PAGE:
77 of 105 people found the following review helpful
Attack of the C-Students,
This review is from: The Hockey Stick and the Climate Wars: Dispatches from the Front Lines (Hardcover)
(OK, so this piece is a bit long-winded -- but to paraphrase James Hansen, I didn't have time to make it shorter.)
Dr. Mann's book is a gripping read and worth all 5 of the stars that I can give it. Now with that out of the way, I'd like to aim my focus in a different direction from that of most of the reviewers here.
The other reviews here have pretty thoroughly covered the ground I would cover in a standard book review, so I'm going to take a different approach and focus on the attacks against Michael Mann and other climate-scientists (rather than on Mann's book itself). In particular, I am going to attempt to describe, in "plain English" terms as much as possible, just how *incompetent* some of the attacks have been.
In fact, what strikes me most about the attacks directed against Mann and other climate-scientists is not their underhandedness or their nastiness, but their *incompetence*. Dr. Mann may as well have called his book "Attack of the C-Students" ("C" is short for "Gentleman's C", BTW).
So without further ado, let's take a look at 3 examples of such incompetence.
1) The infamous Soon/Baliunas 2003 paper, "Proxy climatic and environmental changes of the past 1000 years":
Dr. Mann describes one of the many methodological blunders in that paper thusly (slightly edited for brevity):
"A fundamental problem with the paper was that its authors' definition of a climatic event was so loose as to be meaningless ... warmth in China in A.D. 850, drought in Africa in A.D. 1000, and wet conditions in England in A.D. would all qualify as part MWP, even though they happened centuries apart".
But that isn't even the worst of it. If you look at the S&B 2003 paper (Google is your friend here), you will find this nugget:
"Anomaly is simply defined as a period of more than 50 yr of sustained warmth, wetness or dryness, within the stipulated interval of the Medieval Warm Period, or a 50 yr or longer period of cold, dryness or wetness within the stipulated Little Ice Age."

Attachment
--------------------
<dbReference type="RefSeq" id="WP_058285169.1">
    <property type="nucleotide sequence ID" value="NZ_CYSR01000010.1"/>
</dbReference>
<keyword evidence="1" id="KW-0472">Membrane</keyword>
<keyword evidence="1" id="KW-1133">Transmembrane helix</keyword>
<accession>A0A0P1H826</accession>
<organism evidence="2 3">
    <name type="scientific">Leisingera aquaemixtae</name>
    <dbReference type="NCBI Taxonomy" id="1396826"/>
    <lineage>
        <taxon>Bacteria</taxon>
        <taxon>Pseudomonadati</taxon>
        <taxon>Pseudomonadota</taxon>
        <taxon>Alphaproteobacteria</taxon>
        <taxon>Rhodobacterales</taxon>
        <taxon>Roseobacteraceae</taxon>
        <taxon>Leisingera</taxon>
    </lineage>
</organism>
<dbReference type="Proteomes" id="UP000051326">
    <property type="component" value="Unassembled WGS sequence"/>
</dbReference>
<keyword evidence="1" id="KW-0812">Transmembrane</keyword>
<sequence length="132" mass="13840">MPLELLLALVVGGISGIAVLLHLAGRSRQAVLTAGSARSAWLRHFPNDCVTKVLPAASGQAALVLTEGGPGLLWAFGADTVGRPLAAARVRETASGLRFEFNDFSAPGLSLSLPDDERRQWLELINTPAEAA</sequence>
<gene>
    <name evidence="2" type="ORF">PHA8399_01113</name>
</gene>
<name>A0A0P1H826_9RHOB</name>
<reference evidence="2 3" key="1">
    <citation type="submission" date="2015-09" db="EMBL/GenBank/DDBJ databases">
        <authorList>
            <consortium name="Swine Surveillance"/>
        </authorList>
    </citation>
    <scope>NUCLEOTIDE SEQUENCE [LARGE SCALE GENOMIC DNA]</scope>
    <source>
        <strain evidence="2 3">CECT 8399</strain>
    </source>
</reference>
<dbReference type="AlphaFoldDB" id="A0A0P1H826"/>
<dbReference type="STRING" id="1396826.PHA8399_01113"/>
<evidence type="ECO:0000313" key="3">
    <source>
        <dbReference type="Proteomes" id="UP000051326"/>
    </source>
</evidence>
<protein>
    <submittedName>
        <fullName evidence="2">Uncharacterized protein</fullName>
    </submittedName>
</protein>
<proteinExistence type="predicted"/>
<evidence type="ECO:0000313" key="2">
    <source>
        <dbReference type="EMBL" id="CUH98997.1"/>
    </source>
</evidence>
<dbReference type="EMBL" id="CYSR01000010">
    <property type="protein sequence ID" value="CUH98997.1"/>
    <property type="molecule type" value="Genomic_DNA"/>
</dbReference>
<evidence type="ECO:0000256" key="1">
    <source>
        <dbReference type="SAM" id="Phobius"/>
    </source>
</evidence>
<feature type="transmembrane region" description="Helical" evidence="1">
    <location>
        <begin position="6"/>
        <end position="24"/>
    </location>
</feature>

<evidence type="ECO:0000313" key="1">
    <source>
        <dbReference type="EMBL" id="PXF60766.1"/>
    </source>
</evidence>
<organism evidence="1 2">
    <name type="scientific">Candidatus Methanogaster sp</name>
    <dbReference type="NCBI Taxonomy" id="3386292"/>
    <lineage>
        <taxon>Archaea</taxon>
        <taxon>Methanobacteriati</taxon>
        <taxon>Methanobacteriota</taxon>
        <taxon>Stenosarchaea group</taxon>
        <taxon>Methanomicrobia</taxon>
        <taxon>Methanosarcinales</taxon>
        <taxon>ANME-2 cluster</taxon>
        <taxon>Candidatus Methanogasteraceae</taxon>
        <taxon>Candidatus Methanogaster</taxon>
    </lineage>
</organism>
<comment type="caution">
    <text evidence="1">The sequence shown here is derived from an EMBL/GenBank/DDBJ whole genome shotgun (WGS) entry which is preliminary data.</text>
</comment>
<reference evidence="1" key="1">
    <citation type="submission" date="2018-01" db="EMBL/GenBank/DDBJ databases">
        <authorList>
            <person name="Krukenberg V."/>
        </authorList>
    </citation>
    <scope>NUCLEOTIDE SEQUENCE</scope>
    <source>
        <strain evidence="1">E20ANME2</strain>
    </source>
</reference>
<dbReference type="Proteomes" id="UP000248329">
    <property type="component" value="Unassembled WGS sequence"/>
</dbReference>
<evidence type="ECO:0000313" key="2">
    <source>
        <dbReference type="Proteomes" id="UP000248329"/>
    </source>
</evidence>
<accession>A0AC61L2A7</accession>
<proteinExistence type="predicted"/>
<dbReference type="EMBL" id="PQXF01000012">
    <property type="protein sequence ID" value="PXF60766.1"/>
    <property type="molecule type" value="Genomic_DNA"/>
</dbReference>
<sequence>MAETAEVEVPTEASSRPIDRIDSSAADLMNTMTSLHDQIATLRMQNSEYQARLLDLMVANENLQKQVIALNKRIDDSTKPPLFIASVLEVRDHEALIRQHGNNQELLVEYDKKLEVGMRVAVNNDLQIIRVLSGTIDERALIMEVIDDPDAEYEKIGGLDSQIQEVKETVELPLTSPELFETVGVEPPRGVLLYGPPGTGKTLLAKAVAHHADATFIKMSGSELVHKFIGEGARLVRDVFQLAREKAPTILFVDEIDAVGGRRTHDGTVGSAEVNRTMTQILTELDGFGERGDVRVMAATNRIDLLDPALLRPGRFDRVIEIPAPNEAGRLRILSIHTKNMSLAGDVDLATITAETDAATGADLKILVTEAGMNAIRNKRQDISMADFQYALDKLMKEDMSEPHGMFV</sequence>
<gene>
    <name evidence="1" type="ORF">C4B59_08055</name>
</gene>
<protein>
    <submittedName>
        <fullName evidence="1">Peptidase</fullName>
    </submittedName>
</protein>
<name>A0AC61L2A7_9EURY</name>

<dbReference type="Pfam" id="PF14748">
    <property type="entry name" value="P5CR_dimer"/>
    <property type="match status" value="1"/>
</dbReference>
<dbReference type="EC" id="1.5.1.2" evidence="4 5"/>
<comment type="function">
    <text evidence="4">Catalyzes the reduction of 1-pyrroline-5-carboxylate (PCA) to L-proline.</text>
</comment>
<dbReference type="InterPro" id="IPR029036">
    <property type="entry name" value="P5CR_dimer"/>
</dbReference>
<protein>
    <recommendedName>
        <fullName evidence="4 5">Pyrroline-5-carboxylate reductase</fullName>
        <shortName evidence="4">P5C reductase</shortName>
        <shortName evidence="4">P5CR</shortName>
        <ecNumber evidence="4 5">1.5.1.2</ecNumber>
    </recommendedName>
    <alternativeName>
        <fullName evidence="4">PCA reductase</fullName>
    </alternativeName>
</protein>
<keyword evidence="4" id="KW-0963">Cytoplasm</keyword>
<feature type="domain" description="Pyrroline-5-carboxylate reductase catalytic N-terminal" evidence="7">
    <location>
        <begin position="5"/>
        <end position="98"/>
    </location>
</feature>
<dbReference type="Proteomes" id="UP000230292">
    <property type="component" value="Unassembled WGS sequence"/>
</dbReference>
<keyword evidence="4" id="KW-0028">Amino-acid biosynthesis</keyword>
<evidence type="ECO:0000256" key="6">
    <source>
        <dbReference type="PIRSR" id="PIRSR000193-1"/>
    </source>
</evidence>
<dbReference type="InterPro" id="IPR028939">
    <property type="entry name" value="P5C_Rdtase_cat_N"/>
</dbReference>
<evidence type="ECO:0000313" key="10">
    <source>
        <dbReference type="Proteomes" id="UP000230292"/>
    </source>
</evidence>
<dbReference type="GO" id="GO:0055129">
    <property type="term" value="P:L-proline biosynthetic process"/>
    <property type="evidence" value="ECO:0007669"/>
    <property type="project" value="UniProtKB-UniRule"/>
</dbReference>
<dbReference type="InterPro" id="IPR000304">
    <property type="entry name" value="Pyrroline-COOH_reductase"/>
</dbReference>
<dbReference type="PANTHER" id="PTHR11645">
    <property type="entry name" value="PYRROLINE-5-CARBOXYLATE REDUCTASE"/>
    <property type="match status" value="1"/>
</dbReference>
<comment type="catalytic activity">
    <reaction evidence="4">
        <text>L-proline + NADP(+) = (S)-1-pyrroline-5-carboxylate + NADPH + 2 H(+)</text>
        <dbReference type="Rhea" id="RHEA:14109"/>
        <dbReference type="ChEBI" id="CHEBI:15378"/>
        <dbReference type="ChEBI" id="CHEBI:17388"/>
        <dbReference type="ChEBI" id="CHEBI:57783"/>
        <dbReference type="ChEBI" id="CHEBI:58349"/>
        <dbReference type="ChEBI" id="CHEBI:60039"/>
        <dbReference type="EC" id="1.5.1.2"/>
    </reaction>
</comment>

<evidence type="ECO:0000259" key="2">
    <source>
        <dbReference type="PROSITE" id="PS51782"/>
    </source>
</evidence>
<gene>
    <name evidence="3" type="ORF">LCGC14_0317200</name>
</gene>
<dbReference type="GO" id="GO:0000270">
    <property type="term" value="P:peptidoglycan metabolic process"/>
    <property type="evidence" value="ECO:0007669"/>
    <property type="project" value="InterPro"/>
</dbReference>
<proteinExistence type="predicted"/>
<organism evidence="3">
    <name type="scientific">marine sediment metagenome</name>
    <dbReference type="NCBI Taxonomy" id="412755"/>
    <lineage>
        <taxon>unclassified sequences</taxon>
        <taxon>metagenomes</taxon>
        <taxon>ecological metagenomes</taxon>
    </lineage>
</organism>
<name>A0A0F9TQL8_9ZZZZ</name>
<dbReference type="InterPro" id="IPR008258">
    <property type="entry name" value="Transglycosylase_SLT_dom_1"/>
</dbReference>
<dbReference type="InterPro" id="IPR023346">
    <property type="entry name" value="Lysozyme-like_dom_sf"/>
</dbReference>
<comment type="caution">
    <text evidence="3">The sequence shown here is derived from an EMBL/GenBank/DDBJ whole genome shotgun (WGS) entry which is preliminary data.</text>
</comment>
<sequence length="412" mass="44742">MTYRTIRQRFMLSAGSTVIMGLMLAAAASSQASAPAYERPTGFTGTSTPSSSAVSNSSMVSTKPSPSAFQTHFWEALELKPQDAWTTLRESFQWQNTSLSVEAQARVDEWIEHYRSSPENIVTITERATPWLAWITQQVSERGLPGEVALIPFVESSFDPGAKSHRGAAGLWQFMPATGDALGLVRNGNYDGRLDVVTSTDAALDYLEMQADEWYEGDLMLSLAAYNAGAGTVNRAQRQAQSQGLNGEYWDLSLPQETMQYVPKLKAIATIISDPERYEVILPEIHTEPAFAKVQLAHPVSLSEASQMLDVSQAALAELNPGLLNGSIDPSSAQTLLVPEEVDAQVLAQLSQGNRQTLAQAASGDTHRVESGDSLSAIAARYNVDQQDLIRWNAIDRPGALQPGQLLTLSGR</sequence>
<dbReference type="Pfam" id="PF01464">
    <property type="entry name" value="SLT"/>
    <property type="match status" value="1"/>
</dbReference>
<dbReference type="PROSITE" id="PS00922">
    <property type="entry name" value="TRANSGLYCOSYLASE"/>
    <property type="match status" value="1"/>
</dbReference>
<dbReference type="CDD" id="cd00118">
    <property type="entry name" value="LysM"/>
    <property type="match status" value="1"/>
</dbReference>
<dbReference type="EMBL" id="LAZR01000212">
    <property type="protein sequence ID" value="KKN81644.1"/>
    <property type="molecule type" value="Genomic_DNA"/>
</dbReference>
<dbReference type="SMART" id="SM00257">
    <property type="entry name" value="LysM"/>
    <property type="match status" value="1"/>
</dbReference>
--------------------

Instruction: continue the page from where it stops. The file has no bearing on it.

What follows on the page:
So S&B consider periods of wetness/dryness to be indicators of warming during the MWP, but then turn around and equate the very same sort of wetness/dryness periods that just happened to occur a few centuries later (during the LIA) as indicators of *cooling*.
Yes, folks -- you read that right. S&B would literally count a dry-spell as an indicator of warming during the MWP, and then turn around and count that same sort of dry spell as an indicator of *cooling* if it occurred during the LIA instead.
No attempt is made to explain why dry spells should be considered warming indicators in A.D. 1200 and then cooling indicators in A.D. 1400. Folks, this paper really is that bad. If anything, Dr. Mann was too kind to S&B; he did not do full justice to this paper's true awfulness in his book.
And believe it or not, this paper was waved around on the US Senate floor as a refutation of the work of Michael Mann and other climate scientists.
2) The M&M claim that Mann's centering convention caused his processing to generate hockey sticks from random noise:
What M&M did here was to implement a noise model that was "trained" with tree-ring data so that it would produce red noise with statistical properties similar to real "tree-ring data" noise. OK, so that was the plan. But they forgot to do one thing. They did not detrend the tree-ring data first (to remove the long-term "hockey-stick" global warming signal from the data).
As a result, their "random noise" was contaminated with hockey-stick signal statistics!
Dudes -- if you are going to use a noise model that has been "trained" with real data, you have to remove the signal from the real data first! Otherwise, you aren't going to end up with a "noise model"; you will end up with a "signal+noise model" instead.
There are other problems with this M&M claim, but we'd have to start talking about eigenvalue magnitudes/thresholding and such. And the above blunder in of itself is more than enough to invalidate this particular attack on Mann's hockey-stick.
3) The various and sundry attacks on the CRU/NASA/etc. global-average temperature results:
For years, some prominent individuals been attacking the validity of global-average temperature results by leveling charges re: UHI contamination, "dropped stations" skewing global-average temperature results, warming an artifact of homogenization/adjustments, etc. etc.
But it turns out that all of the raw data needed to test the validity of the above charges are freely available on-line (and have been so for years). Ditto for all of the necessary software development and data analysis tools (everything you need really is just a few mouse-clicks away).